The experience of living in a Children’s Home can have a significant positive impact on children’s lives. Studies have shown that attachment styles can be improved in these settings, through staff training programmes and changes to structural elements of care. Managers of Children’s Homes can be crucial figures in these processes; however, little research has been conducted to explore Managers’ beliefs and the extent to which these beliefs influence practices in the Homes they manage. This article presents the results of a study conducted with a sample of Managers of Children’s Homes in Chile (N=17) to explore their beliefs about attachment. Observational field measures were also conducted to explore a) the quality of care provided within the residential setting; b) attachment based practices; and c) children’s outcomes. Although most Managers’ endorsed attachment-supportive beliefs, in some cases there was large variation between expressed beliefs and the actual practices observed in residential settings. Overall, standardisation of training and guidance on good practice are urgently needed to improve outcomes for children.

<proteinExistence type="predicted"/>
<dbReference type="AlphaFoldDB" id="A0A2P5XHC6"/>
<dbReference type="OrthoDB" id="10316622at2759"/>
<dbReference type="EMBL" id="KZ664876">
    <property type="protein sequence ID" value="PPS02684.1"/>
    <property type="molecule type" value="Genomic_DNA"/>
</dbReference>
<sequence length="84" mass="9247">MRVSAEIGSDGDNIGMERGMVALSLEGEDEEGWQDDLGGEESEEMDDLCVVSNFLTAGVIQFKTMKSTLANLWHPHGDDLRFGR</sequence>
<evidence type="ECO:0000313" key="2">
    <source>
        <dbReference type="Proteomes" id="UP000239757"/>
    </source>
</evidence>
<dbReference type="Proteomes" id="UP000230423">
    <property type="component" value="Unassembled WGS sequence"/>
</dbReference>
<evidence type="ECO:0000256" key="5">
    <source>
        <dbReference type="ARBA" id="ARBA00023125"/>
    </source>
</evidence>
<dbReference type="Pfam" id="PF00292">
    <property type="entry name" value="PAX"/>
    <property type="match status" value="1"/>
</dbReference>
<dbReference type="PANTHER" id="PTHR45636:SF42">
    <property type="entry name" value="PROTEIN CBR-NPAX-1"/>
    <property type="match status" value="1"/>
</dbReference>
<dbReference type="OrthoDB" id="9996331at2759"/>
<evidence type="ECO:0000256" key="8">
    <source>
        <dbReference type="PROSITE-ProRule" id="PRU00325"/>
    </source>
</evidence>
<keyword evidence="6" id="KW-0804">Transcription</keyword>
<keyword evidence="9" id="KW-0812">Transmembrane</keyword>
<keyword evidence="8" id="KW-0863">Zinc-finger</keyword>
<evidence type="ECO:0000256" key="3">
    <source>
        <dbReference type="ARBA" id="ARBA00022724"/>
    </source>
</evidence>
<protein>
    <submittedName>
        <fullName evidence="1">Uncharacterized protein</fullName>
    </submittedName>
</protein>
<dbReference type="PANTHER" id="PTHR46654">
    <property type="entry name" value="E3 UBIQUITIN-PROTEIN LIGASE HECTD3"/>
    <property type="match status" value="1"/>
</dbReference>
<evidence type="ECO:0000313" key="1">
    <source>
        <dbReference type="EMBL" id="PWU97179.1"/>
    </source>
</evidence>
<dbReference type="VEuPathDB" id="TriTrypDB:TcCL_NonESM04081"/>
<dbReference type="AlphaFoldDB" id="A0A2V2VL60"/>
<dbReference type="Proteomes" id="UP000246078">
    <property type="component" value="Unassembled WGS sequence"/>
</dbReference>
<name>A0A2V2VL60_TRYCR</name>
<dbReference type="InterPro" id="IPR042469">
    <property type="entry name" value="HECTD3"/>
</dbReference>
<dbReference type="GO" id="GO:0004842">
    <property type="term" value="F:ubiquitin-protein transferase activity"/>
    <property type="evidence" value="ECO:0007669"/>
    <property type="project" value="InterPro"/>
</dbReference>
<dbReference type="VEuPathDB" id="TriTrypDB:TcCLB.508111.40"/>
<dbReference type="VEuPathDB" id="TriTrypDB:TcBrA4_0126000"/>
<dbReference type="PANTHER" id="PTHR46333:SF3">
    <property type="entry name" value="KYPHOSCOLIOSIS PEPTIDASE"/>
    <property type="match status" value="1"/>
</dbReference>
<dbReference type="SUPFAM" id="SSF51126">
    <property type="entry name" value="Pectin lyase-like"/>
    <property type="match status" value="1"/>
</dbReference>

|Journal||Child and Family Social Work|
|Publication status||Submitted - 5 Aug 2019|